New Zealand-Australia relations have hit a rare low point after the latest Australian crackdown on expatriate Kiwis, which could see up to 6000 New Zealanders pay three times as much to attend university across the Tasman.
Foreign Affairs Minister Gerry Brownlee heads to Australia today to seek answers from his counterpart Julie Bishop over the proposal, in his first major assignment in the portfolio.
It is the latest in a series of Australian Government changes which affect expats' immigration, benefits or study entitlements and was again announced with little or no warning, angering the New Zealand Government.
Brownlee is not only raising concerns about proposed changes to university fees, but about the broader erosion of Kiwis' rights in a country which is considered New Zealand's closest ally.
"For decades we had an arrangement where pretty much each country treats the others as if they were citizens," he said.
"We've had changes continuously since 2002, and this is another evolution along the way."
The minister is also checking whether any further policy changes affecting New Zealanders are in the pipeline. Australia's proposal to remove subsidised study for Kiwis comes hot on the heels of a tightening of citizenship rules, and there are concerns further measures could be on the table.
But first, Brownlee said it was important to get an understanding from Bishop about the extent of the proposed changes to university fees and how many Kiwis they would affect.
Around 8000 Kiwis were studying in Australia, and up to 6000 of them could be captured if subsidies were scrapped, he said.
Under existing transtasman arrangements, most New Zealand citizens are treated like domestic students in Australia and their tertiary study is subsidised.
As part of just-announced education reforms in Australia, these subsidies would be withdrawn and New Zealanders would become full fee-paying students.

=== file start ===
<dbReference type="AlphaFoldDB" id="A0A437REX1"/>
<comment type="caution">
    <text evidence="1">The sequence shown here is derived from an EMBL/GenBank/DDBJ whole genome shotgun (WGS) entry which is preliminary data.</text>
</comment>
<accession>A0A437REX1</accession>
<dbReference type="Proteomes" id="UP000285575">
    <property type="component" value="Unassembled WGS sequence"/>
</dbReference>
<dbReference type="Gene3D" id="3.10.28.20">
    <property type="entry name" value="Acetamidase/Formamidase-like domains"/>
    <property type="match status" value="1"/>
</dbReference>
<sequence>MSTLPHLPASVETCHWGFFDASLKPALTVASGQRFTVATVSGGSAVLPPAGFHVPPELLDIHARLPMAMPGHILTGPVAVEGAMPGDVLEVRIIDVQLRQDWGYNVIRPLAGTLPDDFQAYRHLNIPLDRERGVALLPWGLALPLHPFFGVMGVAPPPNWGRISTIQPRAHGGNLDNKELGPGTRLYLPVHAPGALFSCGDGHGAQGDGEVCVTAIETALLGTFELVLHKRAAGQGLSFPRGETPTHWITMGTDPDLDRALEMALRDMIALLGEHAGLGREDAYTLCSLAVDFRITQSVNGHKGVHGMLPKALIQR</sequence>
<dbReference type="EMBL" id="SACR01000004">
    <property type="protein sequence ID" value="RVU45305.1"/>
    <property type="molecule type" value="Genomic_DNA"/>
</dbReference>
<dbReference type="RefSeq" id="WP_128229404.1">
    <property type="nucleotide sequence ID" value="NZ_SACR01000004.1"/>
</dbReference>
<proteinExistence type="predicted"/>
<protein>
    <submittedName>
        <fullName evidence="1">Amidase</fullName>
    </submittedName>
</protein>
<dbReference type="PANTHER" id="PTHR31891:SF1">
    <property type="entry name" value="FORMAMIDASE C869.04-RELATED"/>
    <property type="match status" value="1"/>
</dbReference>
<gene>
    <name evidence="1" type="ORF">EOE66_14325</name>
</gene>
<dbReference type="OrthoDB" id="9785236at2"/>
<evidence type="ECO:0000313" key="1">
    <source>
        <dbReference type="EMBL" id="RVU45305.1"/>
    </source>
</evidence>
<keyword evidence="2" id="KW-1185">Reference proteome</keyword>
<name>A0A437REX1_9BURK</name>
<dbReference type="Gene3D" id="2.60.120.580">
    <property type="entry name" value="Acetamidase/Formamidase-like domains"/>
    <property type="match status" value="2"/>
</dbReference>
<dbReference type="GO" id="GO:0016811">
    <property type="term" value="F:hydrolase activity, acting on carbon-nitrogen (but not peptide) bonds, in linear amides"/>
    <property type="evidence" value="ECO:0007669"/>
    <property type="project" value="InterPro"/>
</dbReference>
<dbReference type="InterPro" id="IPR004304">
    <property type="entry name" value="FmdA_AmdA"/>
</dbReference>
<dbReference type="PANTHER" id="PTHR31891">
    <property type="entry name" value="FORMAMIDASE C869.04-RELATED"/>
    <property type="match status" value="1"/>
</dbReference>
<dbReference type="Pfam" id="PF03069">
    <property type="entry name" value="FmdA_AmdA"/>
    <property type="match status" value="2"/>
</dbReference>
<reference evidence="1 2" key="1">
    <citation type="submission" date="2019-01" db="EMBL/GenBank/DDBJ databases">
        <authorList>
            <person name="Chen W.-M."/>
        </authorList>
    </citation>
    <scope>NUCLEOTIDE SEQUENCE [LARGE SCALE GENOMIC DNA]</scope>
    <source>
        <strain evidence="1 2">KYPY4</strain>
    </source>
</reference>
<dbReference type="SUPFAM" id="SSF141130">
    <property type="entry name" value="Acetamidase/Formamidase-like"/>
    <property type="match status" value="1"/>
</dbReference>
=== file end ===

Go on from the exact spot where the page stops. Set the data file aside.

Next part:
However, they could be given access to student loans, which have been off-limits for most expat Kiwis until now. It is believed that the changes will not affect students who are already enrolled.
Prime Minister Bill English went further than Brownlee, saying he was deeply unhappy with Australia's policy change, which caught New Zealand by surprise.
"There is now significant uncertainty about the Australian attitude towards [the] traditional arrangement," he said.
"We want a serious discussion with them about where they're headed with this policy, rather than announcements that are made either without telling us or at short notice."
Labour's education spokesman Chris Hipkins said the transtasman "bromance" enjoyed by former Prime Minister John Key and Australian PM Malcolm Turnbull appeared to be over. The Australian Government had "walked all over" New Zealand again, he said.
Oz Kiwi spokesman Tim Gassin, whose organisation advocates for expats in Australia, said fees would rise by 300 per cent to 500 per cent if the proposals went ahead.
The changes could also put pressure on the New Zealand education budget because many expats would return home to study, he said.
The proposals would hit people wanting to study law or medicine the hardest. They would face fee increases of more than 400 per cent.
Shyam Mathur, who lives in Auckland, said his 16-year-old daughter Ishani was in Year 12 and wanted to study law or medicine at an Australian university where there were more places available in medical schools than in New Zealand.
If the proposed changes went ahead, her tuition fees would rise from around $11,000 to around $60,000.
"So obviously it's going to impact that decision. Student loans are not interest-free as they are here in New Zealand. Assuming she does medicine or law, it is going to put her back $300,000 or $400,000."